2. Measuring seasonal variations of moisture in a landfill with the partitioning gas tracer test

    SciTech Connect (OSTI)

    Han, Byunghyun; Jafarpour, Behnam; Gallagher, Victoria N.; Imhoff, Paul T. . E-mail: imhoff@udel.edu; Chiu, Pei C.; Fluman, Daniel A.

    2006-07-01

    Seven pilot-scale partitioning gas tracer tests (PGTTs) were conducted to assess the accuracy and reproducibility of this method for measuring water in municipal solid waste landfills. Tests were conducted in the same location over a 12-month period, and measured moisture conditions ranged from possible dry waste to refuse with a moisture content of 24.7%. The final moisture content of 24.7% was in reasonable agreement with gravimetric measurements of excavated refuse, where the moisture content was 26.5 {+-} 6.0CI%. Laboratory tests were used to assess the utility of the PGTT for measuring water in small pores, water sorbed to solid surfaces, and the influence of dry waste on PGTTs. These experiments indicated that when refuse surfaces are not completely solvated with water, PGTTs may produce misleading results (negative estimates) of water saturation and moisture content.

  3. Rocky Flats 1990--91 winter validation tracer study: Volume 1

    SciTech Connect (OSTI)

    Brown, K.J.

    1991-10-01

    During the winter of 1990--91, North American Weather Consultants (NAWC) and its subcontractor, ABB Environmental Services (ABBES), conducted a Winter Validation Study (WVS) for EG&G Rocky Flats involving 12 separate tracer experiments conducted between February 3 and February 19, 1991. Six experiments were conducted during nighttime hours and four experiments were conducted during daytime hours. In addition, there was one day/night and one night/day transitional experiment conducted. The primary purpose of the WVS was to gather data to further the approval process for the Terrain Responsive Atmospheric Code (TRAC). TRAC is an atmospheric dispersion model developed and operated at the Department of Energy`s (DOE`s) Rocky Flats Plant (RFP) north of Denver, Colorado. A secondary objective was to gather data that will serve to validate the TRAC model physics.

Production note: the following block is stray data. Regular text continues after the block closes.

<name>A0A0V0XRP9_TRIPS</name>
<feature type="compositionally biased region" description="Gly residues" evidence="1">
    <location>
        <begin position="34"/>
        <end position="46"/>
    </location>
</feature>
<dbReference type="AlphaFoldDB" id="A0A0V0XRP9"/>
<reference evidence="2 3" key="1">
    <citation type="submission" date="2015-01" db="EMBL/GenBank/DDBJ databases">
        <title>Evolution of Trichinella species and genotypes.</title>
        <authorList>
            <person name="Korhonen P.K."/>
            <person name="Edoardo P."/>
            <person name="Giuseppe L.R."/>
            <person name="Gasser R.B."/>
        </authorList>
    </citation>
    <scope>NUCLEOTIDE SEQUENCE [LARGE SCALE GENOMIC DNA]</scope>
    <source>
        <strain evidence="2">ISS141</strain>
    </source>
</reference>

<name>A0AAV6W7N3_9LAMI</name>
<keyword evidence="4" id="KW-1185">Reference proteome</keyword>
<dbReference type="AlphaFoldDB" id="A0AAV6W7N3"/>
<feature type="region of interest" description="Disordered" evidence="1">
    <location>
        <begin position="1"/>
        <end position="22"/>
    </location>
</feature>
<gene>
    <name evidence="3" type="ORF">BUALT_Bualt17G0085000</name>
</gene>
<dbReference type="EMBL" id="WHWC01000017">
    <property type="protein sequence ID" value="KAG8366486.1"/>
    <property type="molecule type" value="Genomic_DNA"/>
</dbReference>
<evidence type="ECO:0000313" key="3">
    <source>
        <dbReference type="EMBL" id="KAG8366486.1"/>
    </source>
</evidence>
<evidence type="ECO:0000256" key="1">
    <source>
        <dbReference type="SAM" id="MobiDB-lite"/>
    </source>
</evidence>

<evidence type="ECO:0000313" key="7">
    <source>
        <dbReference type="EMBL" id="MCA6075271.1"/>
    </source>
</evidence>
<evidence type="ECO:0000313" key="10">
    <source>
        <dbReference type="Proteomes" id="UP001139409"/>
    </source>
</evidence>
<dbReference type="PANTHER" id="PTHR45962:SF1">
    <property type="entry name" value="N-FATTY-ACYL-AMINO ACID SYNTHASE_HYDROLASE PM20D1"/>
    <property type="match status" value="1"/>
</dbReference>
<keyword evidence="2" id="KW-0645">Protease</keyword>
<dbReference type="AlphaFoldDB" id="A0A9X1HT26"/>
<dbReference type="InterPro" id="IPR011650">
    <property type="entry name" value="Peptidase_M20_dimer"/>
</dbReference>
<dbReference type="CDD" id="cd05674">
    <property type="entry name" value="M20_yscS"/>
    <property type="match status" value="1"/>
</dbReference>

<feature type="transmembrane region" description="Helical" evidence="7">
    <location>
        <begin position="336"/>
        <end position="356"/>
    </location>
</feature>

4. Haze in the Grand Canyon: An evaluation of the Winter Haze Intensive Tracer Experiment

    SciTech Connect (OSTI)

    Not Available

    1990-10-01

    The Grand Canyon is one of the most spectacular natural sights on earth. Approximately 4 million visitors travel to Grand Canyon National Park (GCNP) each year to enjoy its majestic geological formations and intensely colored views. However, visibility in GCNP can be impaired by small increases in concentrations of fine suspended particles that scatter and absorb light; the resulting visibility degradation is perceived as haze. Sulfate particles are a major factor in visibility impairment at Grand Canyon in summer and winter. Many wintertime hazes at GCNP are believed to result from the accumulation of emissions from local sources during conditions of air stagnation, which occur more frequently in winter than in summer. In January and February 1987, the National Park Service (NPS) carried out a large-scale experiment known as the Winter Haze Intensive Tracer Experiment (WHITEX) to investigate the causes of wintertime haze in the region of GCNP and Canyonlands National Park. The overall objective of WHITEX was to assess the feasibility of attributing visibility impairment in specific geographic regions to emissions from a single point source. The experiment called for the injection of a tracer, deuterated methane (CD{sub 4}), into one of the stacks of the Navajo Generating Station (NGS), a major coal-fired power plant located 25 km from the GCNP boundary and 110 km northeast of Grand Canyon Village. A network of field stations was established in the vicinity -- mostly to the northeast of GCNP and NGS -- to measure CD{sub 4} concentrations, atmospheric aerosol and optical properties, and other chemical and physical attributes. 19 refs., 3 figs.

  5. Statement on B61 Life Extension Program and Future Stockpile Strategy

    National Nuclear Security Administration (NNSA)